Gene Name:
HDAC6
Uniprot ID:
Q9UBN7
Molecular Weight:
131418.19 Da
Binding/Activity Constants
TypeValueAssay TypeAssay Source
IC50>2000 uMNot AvailableBindingDB 26109
References
  1. Fass DM, Shah R, Ghosh B, Hennig K, Norton S, Zhao WN, Reis SA, Klein PS, Mazitschek R, Maglathlin RL, Lewis TA, Haggarty SJ: Effect of Inhibiting Histone Deacetylase with Short-Chain Carboxylic Acids and Their Hydroxamic Acid Analogs on Vertebrate Development and Neuronal Chromatin. ACS Med Chem Lett. 2010 Oct 8;2(1):39-42. [21874153 ]
General Function:
Transcription corepressor activity
Specific Function:
Responsible for the deacetylation of lysine residues on the N-terminal part of the core histones (H2A, H2B, H3 and H4). Histone deacetylation gives a tag for epigenetic repression and plays an important role in transcriptional regulation, cell cycle progression and developmental events. Histone deacetylases act via the formation of large multiprotein complexes. Involved in muscle maturation by repressing transcription of myocyte enhancer factors such as MEF2A, MEF2B and MEF2C. During muscle differentiation, it shuttles into the cytoplasm, allowing the expression of myocyte enhancer factors (By similarity). May be involved in Epstein-Barr virus (EBV) latency, possibly by repressing the viral BZLF1 gene. Positively regulates the transcriptional repressor activity of FOXP3 (PubMed:17360565).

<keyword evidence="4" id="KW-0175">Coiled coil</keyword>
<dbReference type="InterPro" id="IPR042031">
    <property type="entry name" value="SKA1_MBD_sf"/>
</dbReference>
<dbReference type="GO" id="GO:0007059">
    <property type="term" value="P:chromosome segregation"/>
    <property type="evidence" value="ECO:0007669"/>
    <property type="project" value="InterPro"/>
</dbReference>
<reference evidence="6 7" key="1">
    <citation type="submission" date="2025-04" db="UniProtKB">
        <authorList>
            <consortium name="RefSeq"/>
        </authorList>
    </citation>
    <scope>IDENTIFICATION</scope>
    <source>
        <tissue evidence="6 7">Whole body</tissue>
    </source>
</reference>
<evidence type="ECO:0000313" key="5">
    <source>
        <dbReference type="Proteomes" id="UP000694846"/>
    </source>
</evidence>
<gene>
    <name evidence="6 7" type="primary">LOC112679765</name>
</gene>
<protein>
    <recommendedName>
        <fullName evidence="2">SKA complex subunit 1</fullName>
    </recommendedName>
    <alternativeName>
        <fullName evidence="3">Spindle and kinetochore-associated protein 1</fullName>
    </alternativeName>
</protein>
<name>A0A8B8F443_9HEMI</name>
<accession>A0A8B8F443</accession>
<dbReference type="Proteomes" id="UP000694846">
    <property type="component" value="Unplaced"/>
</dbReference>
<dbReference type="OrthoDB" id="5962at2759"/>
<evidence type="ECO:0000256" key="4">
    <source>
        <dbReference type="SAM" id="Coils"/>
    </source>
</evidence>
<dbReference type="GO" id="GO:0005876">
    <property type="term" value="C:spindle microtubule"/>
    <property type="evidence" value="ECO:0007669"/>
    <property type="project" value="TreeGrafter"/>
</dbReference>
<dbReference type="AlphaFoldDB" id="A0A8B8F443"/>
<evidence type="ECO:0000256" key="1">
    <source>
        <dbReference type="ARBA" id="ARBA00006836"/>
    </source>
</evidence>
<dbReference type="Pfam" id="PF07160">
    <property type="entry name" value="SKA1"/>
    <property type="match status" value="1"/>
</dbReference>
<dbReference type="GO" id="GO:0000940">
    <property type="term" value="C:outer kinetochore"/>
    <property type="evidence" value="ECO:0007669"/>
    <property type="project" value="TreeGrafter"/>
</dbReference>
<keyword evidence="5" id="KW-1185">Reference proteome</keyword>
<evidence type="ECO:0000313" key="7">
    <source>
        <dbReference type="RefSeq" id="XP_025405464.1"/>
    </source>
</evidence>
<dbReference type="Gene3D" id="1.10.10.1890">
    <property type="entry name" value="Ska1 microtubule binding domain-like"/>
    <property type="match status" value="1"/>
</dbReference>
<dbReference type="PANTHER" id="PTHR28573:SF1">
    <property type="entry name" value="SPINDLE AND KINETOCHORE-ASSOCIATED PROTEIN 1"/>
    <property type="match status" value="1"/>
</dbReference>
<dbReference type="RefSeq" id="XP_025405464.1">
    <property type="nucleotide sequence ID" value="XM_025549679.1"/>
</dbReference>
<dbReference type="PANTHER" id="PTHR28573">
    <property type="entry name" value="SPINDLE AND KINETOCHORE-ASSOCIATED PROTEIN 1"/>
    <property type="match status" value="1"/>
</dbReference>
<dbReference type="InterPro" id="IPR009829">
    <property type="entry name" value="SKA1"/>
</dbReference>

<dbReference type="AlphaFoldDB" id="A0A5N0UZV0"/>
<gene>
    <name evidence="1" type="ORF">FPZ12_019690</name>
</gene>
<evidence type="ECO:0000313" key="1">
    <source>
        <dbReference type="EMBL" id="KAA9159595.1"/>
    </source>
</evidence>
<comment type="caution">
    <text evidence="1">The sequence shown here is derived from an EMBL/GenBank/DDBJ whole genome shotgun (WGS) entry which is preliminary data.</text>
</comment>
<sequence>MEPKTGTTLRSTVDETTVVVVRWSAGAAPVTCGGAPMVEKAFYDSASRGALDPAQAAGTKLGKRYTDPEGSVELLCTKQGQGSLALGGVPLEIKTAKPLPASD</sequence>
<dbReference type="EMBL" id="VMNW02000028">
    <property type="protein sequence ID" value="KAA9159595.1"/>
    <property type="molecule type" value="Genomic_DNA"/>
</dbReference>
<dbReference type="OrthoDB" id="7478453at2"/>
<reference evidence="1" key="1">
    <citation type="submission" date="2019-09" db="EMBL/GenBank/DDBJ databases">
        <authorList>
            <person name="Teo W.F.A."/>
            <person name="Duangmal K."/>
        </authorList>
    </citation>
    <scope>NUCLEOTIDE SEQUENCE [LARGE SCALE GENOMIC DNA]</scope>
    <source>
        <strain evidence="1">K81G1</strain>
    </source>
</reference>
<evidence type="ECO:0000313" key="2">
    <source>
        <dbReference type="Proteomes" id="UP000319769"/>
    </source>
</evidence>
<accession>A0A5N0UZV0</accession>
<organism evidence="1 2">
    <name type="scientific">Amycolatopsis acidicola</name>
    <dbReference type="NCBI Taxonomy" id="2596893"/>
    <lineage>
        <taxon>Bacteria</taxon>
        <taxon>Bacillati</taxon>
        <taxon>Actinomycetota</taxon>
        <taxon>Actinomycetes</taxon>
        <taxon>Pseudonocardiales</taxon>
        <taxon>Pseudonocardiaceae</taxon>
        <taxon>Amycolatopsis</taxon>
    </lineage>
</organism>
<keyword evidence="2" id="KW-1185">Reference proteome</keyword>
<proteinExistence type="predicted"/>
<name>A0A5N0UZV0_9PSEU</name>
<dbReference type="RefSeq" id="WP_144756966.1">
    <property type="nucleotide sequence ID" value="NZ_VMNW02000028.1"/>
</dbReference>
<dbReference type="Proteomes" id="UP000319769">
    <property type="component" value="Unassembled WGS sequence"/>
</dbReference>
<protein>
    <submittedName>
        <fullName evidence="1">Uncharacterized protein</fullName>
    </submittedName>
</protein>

Gene Name:
HDAC7
Uniprot ID:
Q8WUI4
Molecular Weight:
102926.225 Da
Binding/Activity Constants
TypeValueAssay TypeAssay Source
IC50>2000 uMNot AvailableBindingDB 26109
References
  1. Fass DM, Shah R, Ghosh B, Hennig K, Norton S, Zhao WN, Reis SA, Klein PS, Mazitschek R, Maglathlin RL, Lewis TA, Haggarty SJ: Effect of Inhibiting Histone Deacetylase with Short-Chain Carboxylic Acids and Their Hydroxamic Acid Analogs on Vertebrate Development and Neuronal Chromatin. ACS Med Chem Lett. 2010 Oct 8;2(1):39-42. [21874153 ]
General Function:
Transcription factor binding
Specific Function:
Responsible for the deacetylation of lysine residues on the N-terminal part of the core histones (H2A, H2B, H3 and H4). Histone deacetylation gives a tag for epigenetic repression and plays an important role in transcriptional regulation, cell cycle progression and developmental events. Represses MEF2-dependent transcription.Isoform 3 lacks active site residues and therefore is catalytically inactive. Represses MEF2-dependent transcription by recruiting HDAC1 and/or HDAC3. Seems to inhibit skeletal myogenesis and to be involved in heart development. Protects neurons from apoptosis, both by inhibiting JUN phosphorylation by MAPK10 and by repressing JUN transcription via HDAC1 recruitment to JUN promoter.